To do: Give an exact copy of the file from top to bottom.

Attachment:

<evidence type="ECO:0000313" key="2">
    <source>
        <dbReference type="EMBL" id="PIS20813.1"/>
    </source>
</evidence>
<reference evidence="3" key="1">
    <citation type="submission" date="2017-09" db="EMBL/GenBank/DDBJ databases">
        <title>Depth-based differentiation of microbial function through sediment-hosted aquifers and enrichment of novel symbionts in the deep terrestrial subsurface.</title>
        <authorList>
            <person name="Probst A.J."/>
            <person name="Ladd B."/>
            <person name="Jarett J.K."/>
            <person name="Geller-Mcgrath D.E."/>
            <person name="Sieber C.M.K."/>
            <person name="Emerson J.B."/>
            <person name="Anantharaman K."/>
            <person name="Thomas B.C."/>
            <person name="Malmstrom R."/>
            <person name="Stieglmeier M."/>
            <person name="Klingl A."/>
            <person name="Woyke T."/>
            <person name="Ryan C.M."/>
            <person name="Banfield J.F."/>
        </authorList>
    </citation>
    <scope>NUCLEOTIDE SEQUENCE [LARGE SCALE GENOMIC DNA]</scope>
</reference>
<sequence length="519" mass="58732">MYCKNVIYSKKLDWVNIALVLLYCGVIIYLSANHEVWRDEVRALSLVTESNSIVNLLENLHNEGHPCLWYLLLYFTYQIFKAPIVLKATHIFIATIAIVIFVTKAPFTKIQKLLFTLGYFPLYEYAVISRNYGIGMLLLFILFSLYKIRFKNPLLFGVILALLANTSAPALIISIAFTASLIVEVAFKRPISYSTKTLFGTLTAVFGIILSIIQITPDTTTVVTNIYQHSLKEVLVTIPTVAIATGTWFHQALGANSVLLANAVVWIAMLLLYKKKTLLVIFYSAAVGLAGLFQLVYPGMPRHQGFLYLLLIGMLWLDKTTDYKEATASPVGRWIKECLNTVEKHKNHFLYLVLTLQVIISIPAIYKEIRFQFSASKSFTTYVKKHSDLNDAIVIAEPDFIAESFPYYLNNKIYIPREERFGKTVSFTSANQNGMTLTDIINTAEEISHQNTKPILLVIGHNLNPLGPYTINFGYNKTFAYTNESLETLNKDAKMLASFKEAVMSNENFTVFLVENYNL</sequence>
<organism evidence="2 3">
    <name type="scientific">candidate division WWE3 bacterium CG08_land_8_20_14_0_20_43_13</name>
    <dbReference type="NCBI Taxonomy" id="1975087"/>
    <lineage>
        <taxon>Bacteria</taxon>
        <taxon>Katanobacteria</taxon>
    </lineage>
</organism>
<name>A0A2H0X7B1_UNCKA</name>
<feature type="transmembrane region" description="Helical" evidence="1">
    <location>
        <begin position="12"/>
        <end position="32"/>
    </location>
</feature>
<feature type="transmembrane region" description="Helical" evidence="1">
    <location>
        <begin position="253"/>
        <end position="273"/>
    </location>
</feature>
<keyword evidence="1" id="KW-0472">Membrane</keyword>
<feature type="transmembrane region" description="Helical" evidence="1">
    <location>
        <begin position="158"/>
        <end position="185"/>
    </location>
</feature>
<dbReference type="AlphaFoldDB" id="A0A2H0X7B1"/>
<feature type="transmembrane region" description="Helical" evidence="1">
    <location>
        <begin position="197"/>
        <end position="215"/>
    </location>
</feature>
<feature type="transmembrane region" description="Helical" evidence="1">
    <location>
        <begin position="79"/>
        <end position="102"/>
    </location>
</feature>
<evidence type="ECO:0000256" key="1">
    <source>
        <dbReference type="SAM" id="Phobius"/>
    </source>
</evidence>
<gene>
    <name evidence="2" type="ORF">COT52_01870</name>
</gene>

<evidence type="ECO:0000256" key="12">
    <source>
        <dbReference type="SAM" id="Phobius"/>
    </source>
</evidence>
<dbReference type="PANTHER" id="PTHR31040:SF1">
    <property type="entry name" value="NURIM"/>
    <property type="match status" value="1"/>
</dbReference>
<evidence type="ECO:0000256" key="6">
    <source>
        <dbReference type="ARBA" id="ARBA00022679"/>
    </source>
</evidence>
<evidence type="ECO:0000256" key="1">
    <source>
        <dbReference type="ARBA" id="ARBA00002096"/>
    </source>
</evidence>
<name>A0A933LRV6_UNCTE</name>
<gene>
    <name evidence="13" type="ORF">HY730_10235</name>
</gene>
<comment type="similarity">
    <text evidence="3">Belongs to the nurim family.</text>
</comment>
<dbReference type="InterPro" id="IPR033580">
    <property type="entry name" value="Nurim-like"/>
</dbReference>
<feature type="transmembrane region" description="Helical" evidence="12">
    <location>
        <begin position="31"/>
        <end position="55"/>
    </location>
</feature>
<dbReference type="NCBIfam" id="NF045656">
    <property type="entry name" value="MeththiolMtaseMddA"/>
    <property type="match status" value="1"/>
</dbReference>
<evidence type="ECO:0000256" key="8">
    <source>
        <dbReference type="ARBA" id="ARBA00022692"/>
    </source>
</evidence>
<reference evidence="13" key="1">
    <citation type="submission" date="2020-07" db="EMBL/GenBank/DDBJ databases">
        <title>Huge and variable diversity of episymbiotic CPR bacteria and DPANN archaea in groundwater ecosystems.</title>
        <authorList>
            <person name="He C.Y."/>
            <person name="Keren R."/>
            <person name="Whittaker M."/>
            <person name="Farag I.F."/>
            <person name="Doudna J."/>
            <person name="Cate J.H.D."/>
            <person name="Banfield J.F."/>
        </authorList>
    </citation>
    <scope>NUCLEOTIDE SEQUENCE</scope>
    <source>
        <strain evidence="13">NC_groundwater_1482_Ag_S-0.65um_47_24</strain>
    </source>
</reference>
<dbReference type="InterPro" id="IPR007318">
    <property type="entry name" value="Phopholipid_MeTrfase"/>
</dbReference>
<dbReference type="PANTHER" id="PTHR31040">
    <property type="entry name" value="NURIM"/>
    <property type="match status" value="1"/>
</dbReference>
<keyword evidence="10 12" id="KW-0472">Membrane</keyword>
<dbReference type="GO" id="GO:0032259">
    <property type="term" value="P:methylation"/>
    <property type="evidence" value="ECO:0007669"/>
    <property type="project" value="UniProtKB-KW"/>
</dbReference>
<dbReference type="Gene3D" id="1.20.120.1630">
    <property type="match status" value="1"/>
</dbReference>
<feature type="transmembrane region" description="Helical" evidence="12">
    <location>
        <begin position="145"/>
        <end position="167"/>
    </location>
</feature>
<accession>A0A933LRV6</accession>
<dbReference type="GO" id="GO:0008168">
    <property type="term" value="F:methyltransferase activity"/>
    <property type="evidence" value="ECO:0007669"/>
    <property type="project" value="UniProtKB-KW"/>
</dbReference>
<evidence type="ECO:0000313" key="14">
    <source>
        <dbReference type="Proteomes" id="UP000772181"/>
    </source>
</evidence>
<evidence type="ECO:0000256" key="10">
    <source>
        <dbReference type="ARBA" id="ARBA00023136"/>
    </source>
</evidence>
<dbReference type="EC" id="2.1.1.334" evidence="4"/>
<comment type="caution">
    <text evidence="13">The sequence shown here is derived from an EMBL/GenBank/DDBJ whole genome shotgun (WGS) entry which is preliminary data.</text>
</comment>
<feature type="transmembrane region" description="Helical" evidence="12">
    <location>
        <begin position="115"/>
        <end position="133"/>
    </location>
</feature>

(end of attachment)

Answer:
<evidence type="ECO:0000313" key="2">
    <source>
        <dbReference type="EMBL" id="PIS20813.1"/>
    </source>
</evidence>
<reference evidence="3" key="1">
    <citation type="submission" date="2017-09" db="EMBL/GenBank/DDBJ databases">
        <title>Depth-based differentiation of microbial function through sediment-hosted aquifers and enrichment of novel symbionts in the deep terrestrial subsurface.</title>
        <authorList>
            <person name="Probst A.J."/>
            <person name="Ladd B."/>
            <person name="Jarett J.K."/>
            <person name="Geller-Mcgrath D.E."/>
            <person name="Sieber C.M.K."/>
            <person name="Emerson J.B."/>
            <person name="Anantharaman K."/>
            <person name="Thomas B.C."/>
            <person name="Malmstrom R."/>
            <person name="Stieglmeier M."/>
            <person name="Klingl A."/>
            <person name="Woyke T."/>
            <person name="Ryan C.M."/>
            <person name="Banfield J.F."/>
        </authorList>
    </citation>
    <scope>NUCLEOTIDE SEQUENCE [LARGE SCALE GENOMIC DNA]</scope>
</reference>
<sequence length="519" mass="58732">MYCKNVIYSKKLDWVNIALVLLYCGVIIYLSANHEVWRDEVRALSLVTESNSIVNLLENLHNEGHPCLWYLLLYFTYQIFKAPIVLKATHIFIATIAIVIFVTKAPFTKIQKLLFTLGYFPLYEYAVISRNYGIGMLLLFILFSLYKIRFKNPLLFGVILALLANTSAPALIISIAFTASLIVEVAFKRPISYSTKTLFGTLTAVFGIILSIIQITPDTTTVVTNIYQHSLKEVLVTIPTVAIATGTWFHQALGANSVLLANAVVWIAMLLLYKKKTLLVIFYSAAVGLAGLFQLVYPGMPRHQGFLYLLLIGMLWLDKTTDYKEATASPVGRWIKECLNTVEKHKNHFLYLVLTLQVIISIPAIYKEIRFQFSASKSFTTYVKKHSDLNDAIVIAEPDFIAESFPYYLNNKIYIPREERFGKTVSFTSANQNGMTLTDIINTAEEISHQNTKPILLVIGHNLNPLGPYTINFGYNKTFAYTNESLETLNKDAKMLASFKEAVMSNENFTVFLVENYNL</sequence>
<organism evidence="2 3">
    <name type="scientific">candidate division WWE3 bacterium CG08_land_8_20_14_0_20_43_13</name>
    <dbReference type="NCBI Taxonomy" id="1975087"/>
    <lineage>
        <taxon>Bacteria</taxon>
        <taxon>Katanobacteria</taxon>
    </lineage>
</organism>
<name>A0A2H0X7B1_UNCKA</name>
<feature type="transmembrane region" description="Helical" evidence="1">
    <location>
        <begin position="12"/>
        <end position="32"/>
    </location>
</feature>
<feature type="transmembrane region" description="Helical" evidence="1">
    <location>
        <begin position="253"/>
        <end position="273"/>
    </location>
</feature>
<keyword evidence="1" id="KW-0472">Membrane</keyword>
<feature type="transmembrane region" description="Helical" evidence="1">
    <location>
        <begin position="158"/>
        <end position="185"/>
    </location>
</feature>
<dbReference type="AlphaFoldDB" id="A0A2H0X7B1"/>
<feature type="transmembrane region" description="Helical" evidence="1">
    <location>
        <begin position="197"/>
        <end position="215"/>
    </location>
</feature>
<feature type="transmembrane region" description="Helical" evidence="1">
    <location>
        <begin position="79"/>
        <end position="102"/>
    </location>
</feature>
<evidence type="ECO:0000256" key="1">
    <source>
        <dbReference type="SAM" id="Phobius"/>
    </source>
</evidence>
<gene>
    <name evidence="2" type="ORF">COT52_01870</name>
</gene>

<evidence type="ECO:0000256" key="12">
    <source>
        <dbReference type="SAM" id="Phobius"/>
    </source>
</evidence>
<dbReference type="PANTHER" id="PTHR31040:SF1">
    <property type="entry name" value="NURIM"/>
    <property type="match status" value="1"/>
</dbReference>
<evidence type="ECO:0000256" key="6">
    <source>
        <dbReference type="ARBA" id="ARBA00022679"/>
    </source>
</evidence>
<evidence type="ECO:0000256" key="1">
    <source>
        <dbReference type="ARBA" id="ARBA00002096"/>
    </source>
</evidence>
<name>A0A933LRV6_UNCTE</name>
<gene>
    <name evidence="13" type="ORF">HY730_10235</name>
</gene>
<comment type="similarity">
    <text evidence="3">Belongs to the nurim family.</text>
</comment>
<dbReference type="InterPro" id="IPR033580">
    <property type="entry name" value="Nurim-like"/>
</dbReference>
<feature type="transmembrane region" description="Helical" evidence="12">
    <location>
        <begin position="31"/>
        <end position="55"/>
    </location>
</feature>
<dbReference type="NCBIfam" id="NF045656">
    <property type="entry name" value="MeththiolMtaseMddA"/>
    <property type="match status" value="1"/>
</dbReference>
<evidence type="ECO:0000256" key="8">
    <source>
        <dbReference type="ARBA" id="ARBA00022692"/>
    </source>
</evidence>
<reference evidence="13" key="1">
    <citation type="submission" date="2020-07" db="EMBL/GenBank/DDBJ databases">
        <title>Huge and variable diversity of episymbiotic CPR bacteria and DPANN archaea in groundwater ecosystems.</title>
        <authorList>
            <person name="He C.Y."/>
            <person name="Keren R."/>
            <person name="Whittaker M."/>
            <person name="Farag I.F."/>
            <person name="Doudna J."/>
            <person name="Cate J.H.D."/>
            <person name="Banfield J.F."/>
        </authorList>
    </citation>
    <scope>NUCLEOTIDE SEQUENCE</scope>
    <source>
        <strain evidence="13">NC_groundwater_1482_Ag_S-0.65um_47_24</strain>
    </source>
</reference>
<dbReference type="InterPro" id="IPR007318">
    <property type="entry name" value="Phopholipid_MeTrfase"/>
</dbReference>
<dbReference type="PANTHER" id="PTHR31040">
    <property type="entry name" value="NURIM"/>
    <property type="match status" value="1"/>
</dbReference>
<keyword evidence="10 12" id="KW-0472">Membrane</keyword>
<dbReference type="GO" id="GO:0032259">
    <property type="term" value="P:methylation"/>
    <property type="evidence" value="ECO:0007669"/>
    <property type="project" value="UniProtKB-KW"/>
</dbReference>
<dbReference type="Gene3D" id="1.20.120.1630">
    <property type="match status" value="1"/>
</dbReference>
<feature type="transmembrane region" description="Helical" evidence="12">
    <location>
        <begin position="145"/>
        <end position="167"/>
    </location>
</feature>
<accession>A0A933LRV6</accession>
<dbReference type="GO" id="GO:0008168">
    <property type="term" value="F:methyltransferase activity"/>
    <property type="evidence" value="ECO:0007669"/>
    <property type="project" value="UniProtKB-KW"/>
</dbReference>
<evidence type="ECO:0000313" key="14">
    <source>
        <dbReference type="Proteomes" id="UP000772181"/>
    </source>
</evidence>
<evidence type="ECO:0000256" key="10">
    <source>
        <dbReference type="ARBA" id="ARBA00023136"/>
    </source>
</evidence>
<dbReference type="EC" id="2.1.1.334" evidence="4"/>
<comment type="caution">
    <text evidence="13">The sequence shown here is derived from an EMBL/GenBank/DDBJ whole genome shotgun (WGS) entry which is preliminary data.</text>
</comment>
<feature type="transmembrane region" description="Helical" evidence="12">
    <location>
        <begin position="115"/>
        <end position="133"/>
    </location>
</feature>